Two days later my fingers still smelled. The culprit was tsebhe beghie ($18), deliciously bathing lamb cubes in the Ethiopian spice mixture berberé (“bare-bare-ay”). But Caffé Adulis isn’t Ethiopian, it’s Eritrean—referring to the coastal region that broke away in 1991 after 30 years of civil war. This Flatiron newcomer is the first to bistro-ize the cuisine, offering a menu mixing traditional dishes with invented ones. Murky color photos garnish a handsome barroom with wooden booths as hard as church pews; white-napped tables dot the comfortable rear dining room.
You’re still allowed to eat with your fingers off a common ceramic tray, though big spoons and satellite plates are provided for the fastidious. Where Ethiopians line the tray with several layers of injera, the sourdough flatbread they use to pick up their food, there’s a perfunctory piece or two underneath, and a meager pile on the side, dry and curled at the edges. I guess Adulis figures well-heeled patrons will ignore it, like white rice in a Chinese restaurant. But while the tsebhe was suitably pungent, other dishes were wretched on a pair of visits. Alitcha derho had virtually no flavor at all. You might be happy with this casserole of zucchini, green beans, tomatoes, and chicken if you found it in the supermarket freezer, but here it was an $18 disappointment. Gored gored curry ($19), a similar vegetable mélange chunked with rubbery filet mignon, was so dull it remained uneaten. Ironically, mambo gold ($18), an improvised dish of spaghetti dressed with a weird mixture of tomato sauce and pesto, almost worked.
While Adulis may be the first Eritrean spot to hire a publicist, for over a decade a more modest establishment has thrived in the shadow of Columbia University. Massawa has lately come out of the closet by adding “Eritrean” to the “Ethiopian” on its awning. When I asked the difference between the two, our waitress replied with a sudden broad smile, “Absolutely nothing at all.” Nevertheless, look for the handful of dishes you won’t find in Ethiopian restaurants. Earthy fava-bean full (“fool”) is a legacy of 19th-century Egyptian occupation, its surface pocked with little caches of yogurt, berberé, onions, and jalapeños. Mix well before eating. Instead of injera, the bowl comes with a baguette, reflecting 60 years of Italian rule. Another giveaway is the espresso machine on the bar, although most Eritreans prefer to take their brew in an hour-long ritual that includes popcorn.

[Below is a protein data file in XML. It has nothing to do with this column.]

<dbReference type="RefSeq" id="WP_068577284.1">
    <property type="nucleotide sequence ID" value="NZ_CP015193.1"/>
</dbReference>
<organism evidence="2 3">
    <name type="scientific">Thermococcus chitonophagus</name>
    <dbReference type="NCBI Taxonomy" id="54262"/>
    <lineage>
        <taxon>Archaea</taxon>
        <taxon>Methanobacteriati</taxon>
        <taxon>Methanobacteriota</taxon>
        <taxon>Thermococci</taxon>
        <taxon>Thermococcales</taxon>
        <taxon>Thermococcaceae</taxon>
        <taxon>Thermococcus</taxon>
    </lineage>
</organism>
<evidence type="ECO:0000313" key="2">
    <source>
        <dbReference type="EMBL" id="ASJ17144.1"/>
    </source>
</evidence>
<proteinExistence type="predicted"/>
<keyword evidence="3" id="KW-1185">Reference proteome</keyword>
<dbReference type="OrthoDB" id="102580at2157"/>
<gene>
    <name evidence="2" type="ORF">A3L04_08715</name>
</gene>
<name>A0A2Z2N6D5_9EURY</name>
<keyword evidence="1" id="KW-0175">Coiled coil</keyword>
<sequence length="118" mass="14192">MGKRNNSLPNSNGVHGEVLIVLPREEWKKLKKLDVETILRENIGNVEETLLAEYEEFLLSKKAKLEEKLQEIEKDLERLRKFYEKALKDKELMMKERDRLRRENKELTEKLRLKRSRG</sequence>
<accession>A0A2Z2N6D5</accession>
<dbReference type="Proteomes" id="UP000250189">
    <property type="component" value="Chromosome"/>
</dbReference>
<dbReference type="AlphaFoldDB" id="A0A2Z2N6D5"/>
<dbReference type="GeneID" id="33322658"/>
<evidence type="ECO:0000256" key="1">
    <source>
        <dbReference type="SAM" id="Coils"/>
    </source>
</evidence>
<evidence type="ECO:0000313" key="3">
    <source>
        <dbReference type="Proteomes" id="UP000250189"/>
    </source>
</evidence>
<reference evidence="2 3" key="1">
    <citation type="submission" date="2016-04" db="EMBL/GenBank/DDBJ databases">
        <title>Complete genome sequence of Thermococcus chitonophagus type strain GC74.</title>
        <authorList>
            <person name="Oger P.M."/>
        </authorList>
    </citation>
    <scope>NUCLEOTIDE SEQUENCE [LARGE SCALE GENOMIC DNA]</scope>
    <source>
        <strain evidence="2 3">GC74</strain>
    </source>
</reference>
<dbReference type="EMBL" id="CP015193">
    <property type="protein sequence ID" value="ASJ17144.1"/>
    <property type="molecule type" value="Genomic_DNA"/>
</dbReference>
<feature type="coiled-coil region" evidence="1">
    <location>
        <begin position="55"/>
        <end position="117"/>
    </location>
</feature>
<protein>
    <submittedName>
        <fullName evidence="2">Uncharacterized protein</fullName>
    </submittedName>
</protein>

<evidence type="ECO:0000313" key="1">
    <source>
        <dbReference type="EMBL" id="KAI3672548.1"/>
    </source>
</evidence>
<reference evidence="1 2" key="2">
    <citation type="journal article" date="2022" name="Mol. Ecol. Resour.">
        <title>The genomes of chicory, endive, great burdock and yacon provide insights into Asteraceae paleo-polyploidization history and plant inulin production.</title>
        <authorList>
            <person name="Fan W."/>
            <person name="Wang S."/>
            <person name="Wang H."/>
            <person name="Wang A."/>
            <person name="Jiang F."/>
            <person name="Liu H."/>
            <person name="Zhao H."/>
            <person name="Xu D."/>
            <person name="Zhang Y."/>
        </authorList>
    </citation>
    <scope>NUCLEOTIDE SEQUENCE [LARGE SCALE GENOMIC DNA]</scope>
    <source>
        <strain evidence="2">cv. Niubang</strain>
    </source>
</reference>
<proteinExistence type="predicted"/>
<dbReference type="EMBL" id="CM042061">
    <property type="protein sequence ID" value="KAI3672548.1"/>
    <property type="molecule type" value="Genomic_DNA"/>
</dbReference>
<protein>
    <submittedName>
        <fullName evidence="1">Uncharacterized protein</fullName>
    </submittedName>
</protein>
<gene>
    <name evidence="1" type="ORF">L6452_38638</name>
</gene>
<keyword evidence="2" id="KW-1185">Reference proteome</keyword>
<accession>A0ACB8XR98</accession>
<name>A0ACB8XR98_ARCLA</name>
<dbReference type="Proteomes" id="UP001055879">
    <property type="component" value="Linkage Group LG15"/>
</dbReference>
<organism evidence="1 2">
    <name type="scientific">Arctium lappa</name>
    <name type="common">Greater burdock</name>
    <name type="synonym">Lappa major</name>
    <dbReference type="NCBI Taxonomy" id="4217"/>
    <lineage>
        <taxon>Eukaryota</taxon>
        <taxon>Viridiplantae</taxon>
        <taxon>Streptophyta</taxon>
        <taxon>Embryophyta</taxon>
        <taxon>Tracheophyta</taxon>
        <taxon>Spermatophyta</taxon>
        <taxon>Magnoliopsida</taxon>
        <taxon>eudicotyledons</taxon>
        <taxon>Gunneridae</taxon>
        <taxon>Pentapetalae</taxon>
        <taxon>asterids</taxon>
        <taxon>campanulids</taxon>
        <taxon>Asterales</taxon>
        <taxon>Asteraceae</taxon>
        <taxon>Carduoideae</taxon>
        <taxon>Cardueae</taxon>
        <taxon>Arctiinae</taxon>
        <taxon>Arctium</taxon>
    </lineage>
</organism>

Oddities aside, Massawa mounts an Ethiopian spread of impressive diversity, resplendent on a lush carpet of injera. The cubes of beef tenderloin in this gored gored are sautéed in a fiery spice paste and served rare; alitcha beghie is a chunky stew sharpened with plenty of ginger and garlic, though the lamb is sometimes tough. Order a couple of chicken or meat main courses ($6 to $10), and be further regaled with heaps of colorful lentil stew, mixed-vegetable alitcha, cabbage, collards, and a mild green-chile puree. But best of all is kitfo, the classic Ethiopian mass of raw, freshly ground beefsteak. Laced with clarified butter and cardamom, it’s tastier than steak tartare—and a dish the bistro crowd could really get into.